What else is there to say about Shakespeare? Perhaps his contemporary and rival, Ben Johnson, said it best: “He was not of an age, but for all time!” And after 400 years, Shakespeare remains our contemporary, both timeless and timely. This course will trace the development of his genius from the early sonnets through the mature comedies:

    In springtime, the only pretty ringtime,
   When birds do sing, hey ding a ding, ding
            Sweet lovers love the spring 

The subject is love, every kind you can think of!

Shakespeare I is NOT a pre-requisite. 

Ren Lit
Renaissance Literature: Shakespeare and Race
EN 313.01 – T/TH 9:25-10:40 AM
Dr. Robert Miola

The current cultural and moral crisis in race relations demands that we confront our past and our present. In this course we will read a selection of Shakespeare’s plays—histories, comedies, tragedies, and romances—with an eye to early modern and modern ideas of race and ethnicity. Together we will approach the plays—intense explorations of human passion, power, love, suffering, evil, and death—to see what they assume and profess about race, skin color, and culture. We shall look to theatrical performance, to the many possibilities for interpretation and realization, and to a range of critical materials—books, articles, interviews, and podcasts. We will see performances on film and, if possible, in the theater. Areas of exploration will be the early modern history of race relations (including the slave trade and colonialism), actors of color, African and Global productions, and contemporary adaptations. Students can enjoy dramatic readings of Shakespearean scenes. Study questions enliven discussion as will selected video clips from a wide range of international productions. Mid-term, final, and a paper. Readings will include A Midsummer Night’s Dream, The Merchant of Venice, Titus Andronicus, Antony and Cleopatra, Othello, Macbeth, The Tempest, and others.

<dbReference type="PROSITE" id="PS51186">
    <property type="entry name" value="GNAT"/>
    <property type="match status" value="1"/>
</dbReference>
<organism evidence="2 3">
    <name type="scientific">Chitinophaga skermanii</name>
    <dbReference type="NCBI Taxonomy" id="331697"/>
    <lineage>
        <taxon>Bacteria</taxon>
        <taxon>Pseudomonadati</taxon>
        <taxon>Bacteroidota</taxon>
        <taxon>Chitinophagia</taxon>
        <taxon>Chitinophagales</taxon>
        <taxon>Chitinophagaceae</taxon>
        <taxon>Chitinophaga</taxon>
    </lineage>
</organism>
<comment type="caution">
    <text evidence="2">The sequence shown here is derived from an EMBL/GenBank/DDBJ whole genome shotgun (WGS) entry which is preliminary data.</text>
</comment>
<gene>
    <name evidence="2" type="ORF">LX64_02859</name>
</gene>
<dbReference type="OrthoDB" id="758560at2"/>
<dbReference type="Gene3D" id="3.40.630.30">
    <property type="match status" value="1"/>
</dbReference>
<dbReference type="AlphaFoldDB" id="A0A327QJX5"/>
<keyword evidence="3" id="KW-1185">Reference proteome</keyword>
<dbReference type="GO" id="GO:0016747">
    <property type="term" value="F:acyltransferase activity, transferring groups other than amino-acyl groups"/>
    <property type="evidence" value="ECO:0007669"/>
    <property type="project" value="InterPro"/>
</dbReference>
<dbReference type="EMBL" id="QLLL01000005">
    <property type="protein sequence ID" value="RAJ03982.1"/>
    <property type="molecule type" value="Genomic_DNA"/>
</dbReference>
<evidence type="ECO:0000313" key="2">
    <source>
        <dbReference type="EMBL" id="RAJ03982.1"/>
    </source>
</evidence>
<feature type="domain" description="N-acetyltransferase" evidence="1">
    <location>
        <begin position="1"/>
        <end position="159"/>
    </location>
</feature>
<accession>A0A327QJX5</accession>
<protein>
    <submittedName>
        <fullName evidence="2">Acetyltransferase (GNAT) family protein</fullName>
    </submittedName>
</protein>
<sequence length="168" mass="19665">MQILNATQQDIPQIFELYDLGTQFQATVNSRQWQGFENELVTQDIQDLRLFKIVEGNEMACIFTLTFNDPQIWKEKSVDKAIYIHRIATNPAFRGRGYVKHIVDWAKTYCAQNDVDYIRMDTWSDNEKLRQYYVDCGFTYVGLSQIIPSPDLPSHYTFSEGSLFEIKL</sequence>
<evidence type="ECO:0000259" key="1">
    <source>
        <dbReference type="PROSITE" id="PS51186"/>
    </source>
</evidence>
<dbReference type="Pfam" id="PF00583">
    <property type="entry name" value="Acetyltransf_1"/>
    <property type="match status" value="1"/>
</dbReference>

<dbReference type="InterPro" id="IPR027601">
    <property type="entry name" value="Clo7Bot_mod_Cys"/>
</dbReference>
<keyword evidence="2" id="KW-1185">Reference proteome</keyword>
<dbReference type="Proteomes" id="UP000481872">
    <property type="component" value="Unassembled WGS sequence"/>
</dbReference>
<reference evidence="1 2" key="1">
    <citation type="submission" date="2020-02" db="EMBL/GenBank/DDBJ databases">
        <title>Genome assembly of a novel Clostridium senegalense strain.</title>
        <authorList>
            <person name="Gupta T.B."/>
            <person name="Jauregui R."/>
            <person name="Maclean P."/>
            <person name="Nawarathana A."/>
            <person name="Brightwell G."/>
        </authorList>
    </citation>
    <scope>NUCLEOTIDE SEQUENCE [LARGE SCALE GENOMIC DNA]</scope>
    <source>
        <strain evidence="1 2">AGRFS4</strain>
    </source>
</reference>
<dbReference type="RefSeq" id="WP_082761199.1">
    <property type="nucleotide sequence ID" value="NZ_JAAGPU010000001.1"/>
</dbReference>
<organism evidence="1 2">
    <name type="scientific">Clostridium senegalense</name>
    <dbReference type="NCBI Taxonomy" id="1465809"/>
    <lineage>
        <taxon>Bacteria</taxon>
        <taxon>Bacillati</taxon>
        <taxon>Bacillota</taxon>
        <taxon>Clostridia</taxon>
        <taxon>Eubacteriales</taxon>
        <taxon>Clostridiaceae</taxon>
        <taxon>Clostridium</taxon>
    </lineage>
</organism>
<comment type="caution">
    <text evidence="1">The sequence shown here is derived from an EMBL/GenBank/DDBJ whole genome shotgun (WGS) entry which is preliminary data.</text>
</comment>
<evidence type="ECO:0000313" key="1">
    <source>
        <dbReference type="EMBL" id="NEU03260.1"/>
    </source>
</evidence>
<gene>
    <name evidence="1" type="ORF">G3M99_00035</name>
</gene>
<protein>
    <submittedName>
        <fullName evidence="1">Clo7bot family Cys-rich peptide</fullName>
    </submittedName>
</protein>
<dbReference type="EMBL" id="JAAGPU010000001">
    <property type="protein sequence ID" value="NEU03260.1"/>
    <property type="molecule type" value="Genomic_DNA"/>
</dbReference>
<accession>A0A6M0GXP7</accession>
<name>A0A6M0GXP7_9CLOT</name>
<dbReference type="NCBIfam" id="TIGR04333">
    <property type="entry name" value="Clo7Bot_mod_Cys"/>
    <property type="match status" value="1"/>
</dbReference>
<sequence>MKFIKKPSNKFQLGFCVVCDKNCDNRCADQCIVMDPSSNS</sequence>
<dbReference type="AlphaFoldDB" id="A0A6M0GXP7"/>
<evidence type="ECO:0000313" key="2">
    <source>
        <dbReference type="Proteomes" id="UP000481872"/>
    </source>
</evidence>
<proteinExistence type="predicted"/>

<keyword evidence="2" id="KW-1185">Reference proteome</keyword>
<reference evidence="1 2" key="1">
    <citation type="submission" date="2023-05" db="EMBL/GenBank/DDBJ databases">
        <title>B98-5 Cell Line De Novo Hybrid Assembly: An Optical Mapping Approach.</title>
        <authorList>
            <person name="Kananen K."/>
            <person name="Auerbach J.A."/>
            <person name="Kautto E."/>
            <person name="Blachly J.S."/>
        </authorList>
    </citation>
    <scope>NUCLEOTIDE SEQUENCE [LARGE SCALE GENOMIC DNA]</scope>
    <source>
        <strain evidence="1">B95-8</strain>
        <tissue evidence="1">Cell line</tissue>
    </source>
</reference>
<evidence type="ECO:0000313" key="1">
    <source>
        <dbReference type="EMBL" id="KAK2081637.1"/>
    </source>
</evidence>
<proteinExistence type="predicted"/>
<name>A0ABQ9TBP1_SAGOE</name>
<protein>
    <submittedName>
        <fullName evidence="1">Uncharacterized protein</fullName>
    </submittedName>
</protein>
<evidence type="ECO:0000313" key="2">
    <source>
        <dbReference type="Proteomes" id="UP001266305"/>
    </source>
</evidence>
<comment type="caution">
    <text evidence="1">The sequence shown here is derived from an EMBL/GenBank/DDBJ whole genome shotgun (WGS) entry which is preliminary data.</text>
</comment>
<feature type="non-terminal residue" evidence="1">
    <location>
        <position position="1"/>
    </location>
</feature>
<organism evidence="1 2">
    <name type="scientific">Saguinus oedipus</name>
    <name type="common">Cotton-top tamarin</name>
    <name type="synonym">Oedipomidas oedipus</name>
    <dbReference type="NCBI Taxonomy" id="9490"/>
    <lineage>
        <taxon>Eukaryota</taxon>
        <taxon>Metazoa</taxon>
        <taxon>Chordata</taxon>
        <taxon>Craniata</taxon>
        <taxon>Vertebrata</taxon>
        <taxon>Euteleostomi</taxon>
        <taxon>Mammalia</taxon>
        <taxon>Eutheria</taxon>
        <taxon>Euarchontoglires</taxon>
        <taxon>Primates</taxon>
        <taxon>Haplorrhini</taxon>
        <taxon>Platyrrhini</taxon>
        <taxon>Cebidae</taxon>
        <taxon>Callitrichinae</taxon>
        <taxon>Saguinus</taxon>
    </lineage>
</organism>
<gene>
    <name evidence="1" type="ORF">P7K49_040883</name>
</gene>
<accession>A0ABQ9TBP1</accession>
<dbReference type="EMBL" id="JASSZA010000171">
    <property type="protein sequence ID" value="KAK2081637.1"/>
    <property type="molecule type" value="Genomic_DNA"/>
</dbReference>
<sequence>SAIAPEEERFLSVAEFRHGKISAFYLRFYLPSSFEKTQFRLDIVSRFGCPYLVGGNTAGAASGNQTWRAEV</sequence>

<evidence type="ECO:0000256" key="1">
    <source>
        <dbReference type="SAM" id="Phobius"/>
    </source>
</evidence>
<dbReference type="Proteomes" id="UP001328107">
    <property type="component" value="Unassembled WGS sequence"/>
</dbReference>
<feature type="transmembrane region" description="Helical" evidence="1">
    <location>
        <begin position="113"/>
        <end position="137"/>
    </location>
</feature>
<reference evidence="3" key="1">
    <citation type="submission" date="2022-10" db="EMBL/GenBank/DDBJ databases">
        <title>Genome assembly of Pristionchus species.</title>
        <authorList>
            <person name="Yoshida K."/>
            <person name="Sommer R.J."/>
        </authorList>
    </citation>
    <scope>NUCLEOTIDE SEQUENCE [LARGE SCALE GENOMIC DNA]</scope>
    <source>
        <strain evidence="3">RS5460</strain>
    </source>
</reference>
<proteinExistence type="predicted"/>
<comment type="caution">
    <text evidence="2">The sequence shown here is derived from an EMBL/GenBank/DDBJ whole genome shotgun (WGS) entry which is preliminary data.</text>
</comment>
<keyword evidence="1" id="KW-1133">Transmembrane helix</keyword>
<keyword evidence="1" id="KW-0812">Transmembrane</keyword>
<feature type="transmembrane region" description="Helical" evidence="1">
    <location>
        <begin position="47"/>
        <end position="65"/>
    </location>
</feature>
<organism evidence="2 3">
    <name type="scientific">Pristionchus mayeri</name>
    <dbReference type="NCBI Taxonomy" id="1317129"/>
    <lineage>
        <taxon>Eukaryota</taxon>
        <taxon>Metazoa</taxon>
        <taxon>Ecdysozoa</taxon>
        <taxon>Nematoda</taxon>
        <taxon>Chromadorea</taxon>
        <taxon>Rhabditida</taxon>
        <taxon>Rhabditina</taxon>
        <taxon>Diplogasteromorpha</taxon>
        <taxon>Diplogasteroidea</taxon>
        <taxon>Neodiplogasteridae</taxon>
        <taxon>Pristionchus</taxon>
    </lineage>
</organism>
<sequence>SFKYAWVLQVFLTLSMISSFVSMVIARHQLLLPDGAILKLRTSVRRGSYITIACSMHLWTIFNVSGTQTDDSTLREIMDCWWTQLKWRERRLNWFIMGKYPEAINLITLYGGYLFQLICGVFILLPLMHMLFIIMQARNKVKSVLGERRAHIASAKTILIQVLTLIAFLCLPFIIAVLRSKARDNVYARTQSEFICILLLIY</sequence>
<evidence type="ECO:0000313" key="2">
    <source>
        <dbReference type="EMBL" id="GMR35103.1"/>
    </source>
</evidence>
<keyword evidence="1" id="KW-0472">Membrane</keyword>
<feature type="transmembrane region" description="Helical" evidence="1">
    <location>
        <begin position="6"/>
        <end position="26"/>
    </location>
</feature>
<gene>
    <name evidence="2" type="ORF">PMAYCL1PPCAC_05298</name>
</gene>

American Lit to the First World War: Dissent
EN 366D.01 - T/TH 3:05-4:20 PM
Dr. Sondra Guttman

I would prefer not to.”  -- Bartleby, the Scrivener
“Power concedes nothing without a demand.” -- Frederick Douglass 

The United States is a nation famously founded on the power of dissent. What can American literature tell us about protest and power, about the path from narration to positive social transformation? This semester we’ll explore expressions and depictions of this American impulse, tracing its contradictions and complexities and reflecting on its implications for U.S. society today.  
We’ll explore dissenting literature around the topics of abolition, feminism, Indigenous rights and worker rights. Readings are by a few writers you may be familiar with (Frederick Douglass, Herman Melville, Henry David Thoreau) and many others that you’ve probably not heard of (Harriet Jacobs, Zitkala Sa, William Apess, Sui Sin Far). A past student reflected: 
I’ve never had a class like this before, where we focus on dissenting voices that center marginalized identities. The ability to bring the subaltern voices to the center is something that I will carry with me in future classes. Discussing privilege, power, marginalization, and virtually all the concepts we talked about this semester is something that we can do to ameliorate the world around us in a tangible way. 
Requirements include blog posts, collaborative discussion leadership, one close reading essay, a midterm exam, and choice of final research essay or exam. This course fulfills the 19th century literature requirement for the EN major and the Diversity course requirement for graduation.

Seminar in Victorian Literature: Nineteenth-Century Crime, Mystery, and Detection